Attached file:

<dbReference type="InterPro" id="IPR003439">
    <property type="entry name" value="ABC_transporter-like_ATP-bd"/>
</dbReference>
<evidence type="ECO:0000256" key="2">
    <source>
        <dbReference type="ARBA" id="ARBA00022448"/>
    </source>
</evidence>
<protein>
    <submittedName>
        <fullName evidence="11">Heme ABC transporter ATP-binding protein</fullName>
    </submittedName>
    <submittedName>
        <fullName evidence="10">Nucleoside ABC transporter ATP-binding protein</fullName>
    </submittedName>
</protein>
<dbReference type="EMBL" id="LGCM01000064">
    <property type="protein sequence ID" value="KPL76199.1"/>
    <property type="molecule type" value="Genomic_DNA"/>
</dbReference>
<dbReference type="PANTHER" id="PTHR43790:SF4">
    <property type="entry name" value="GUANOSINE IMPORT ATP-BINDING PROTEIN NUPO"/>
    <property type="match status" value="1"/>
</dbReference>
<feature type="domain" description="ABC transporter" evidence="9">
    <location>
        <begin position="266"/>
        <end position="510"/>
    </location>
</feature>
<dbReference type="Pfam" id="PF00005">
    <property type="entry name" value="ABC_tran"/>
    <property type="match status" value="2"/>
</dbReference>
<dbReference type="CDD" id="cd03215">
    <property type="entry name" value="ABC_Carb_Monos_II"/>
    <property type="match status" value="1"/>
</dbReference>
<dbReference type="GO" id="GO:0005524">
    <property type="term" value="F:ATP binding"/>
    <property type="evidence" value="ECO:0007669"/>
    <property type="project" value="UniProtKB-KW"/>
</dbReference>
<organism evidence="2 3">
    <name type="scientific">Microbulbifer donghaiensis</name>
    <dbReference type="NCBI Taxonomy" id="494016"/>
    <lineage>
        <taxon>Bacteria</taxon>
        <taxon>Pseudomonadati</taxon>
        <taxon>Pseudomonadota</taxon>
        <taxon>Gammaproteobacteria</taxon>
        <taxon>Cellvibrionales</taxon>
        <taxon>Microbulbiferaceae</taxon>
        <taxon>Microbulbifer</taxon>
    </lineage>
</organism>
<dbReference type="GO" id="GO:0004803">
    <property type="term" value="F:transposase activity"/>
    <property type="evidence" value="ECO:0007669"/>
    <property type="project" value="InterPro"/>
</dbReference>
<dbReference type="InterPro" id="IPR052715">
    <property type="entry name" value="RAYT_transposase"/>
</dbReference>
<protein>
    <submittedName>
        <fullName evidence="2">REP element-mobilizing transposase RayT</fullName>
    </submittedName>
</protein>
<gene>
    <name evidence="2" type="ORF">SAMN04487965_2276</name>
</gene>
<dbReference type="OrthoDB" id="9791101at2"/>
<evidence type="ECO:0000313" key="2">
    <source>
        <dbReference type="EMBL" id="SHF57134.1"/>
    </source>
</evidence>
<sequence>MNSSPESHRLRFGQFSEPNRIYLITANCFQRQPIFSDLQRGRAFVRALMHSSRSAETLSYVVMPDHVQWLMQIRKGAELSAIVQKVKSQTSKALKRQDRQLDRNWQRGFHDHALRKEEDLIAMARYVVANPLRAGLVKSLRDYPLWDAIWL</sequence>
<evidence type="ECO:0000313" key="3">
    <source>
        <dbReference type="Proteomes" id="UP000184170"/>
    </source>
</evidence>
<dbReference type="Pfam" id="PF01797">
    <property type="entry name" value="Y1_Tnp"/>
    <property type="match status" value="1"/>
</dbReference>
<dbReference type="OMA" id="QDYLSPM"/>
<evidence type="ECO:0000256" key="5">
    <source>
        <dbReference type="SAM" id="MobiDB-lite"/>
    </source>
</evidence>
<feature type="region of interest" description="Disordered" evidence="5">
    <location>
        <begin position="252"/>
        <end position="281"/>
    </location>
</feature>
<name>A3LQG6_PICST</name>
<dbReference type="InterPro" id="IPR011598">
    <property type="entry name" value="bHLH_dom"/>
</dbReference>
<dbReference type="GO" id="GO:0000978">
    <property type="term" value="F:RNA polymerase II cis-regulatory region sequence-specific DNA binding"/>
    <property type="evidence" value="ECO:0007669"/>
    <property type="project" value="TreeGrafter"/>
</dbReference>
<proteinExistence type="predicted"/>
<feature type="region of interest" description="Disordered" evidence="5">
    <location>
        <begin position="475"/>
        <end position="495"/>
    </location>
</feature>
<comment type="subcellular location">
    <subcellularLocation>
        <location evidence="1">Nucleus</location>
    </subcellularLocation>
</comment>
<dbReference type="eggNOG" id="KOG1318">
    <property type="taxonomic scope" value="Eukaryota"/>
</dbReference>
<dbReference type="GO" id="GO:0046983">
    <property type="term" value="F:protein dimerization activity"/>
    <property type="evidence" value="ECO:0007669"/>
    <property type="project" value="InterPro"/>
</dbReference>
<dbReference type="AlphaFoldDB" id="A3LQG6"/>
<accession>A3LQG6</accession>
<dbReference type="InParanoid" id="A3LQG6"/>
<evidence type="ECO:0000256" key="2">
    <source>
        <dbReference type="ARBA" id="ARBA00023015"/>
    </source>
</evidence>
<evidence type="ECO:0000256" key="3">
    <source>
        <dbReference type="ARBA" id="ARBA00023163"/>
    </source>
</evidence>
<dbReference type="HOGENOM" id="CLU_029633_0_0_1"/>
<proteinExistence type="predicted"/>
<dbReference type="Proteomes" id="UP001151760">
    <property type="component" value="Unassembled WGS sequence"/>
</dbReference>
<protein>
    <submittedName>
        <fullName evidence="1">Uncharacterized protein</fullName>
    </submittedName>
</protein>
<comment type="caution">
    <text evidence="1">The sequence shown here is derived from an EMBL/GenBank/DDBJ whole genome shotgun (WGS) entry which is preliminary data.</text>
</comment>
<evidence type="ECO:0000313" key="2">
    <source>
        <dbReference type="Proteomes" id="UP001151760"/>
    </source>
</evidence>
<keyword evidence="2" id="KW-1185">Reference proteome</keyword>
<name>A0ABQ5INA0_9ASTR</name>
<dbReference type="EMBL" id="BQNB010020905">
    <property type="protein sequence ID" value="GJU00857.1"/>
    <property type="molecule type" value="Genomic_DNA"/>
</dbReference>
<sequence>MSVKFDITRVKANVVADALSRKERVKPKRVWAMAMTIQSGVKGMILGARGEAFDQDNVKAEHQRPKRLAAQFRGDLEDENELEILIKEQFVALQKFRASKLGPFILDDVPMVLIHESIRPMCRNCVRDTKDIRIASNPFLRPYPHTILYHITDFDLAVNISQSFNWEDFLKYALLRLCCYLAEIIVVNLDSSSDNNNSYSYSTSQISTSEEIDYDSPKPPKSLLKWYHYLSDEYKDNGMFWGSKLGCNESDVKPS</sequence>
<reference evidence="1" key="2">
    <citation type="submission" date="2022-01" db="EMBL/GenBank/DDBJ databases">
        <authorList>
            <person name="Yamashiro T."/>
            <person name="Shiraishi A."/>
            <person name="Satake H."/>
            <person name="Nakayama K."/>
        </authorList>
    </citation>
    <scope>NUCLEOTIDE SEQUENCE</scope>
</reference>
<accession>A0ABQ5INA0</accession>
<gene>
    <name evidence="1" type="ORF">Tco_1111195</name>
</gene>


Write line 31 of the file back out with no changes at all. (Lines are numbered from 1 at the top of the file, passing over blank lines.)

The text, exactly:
<dbReference type="Pfam" id="PF00005">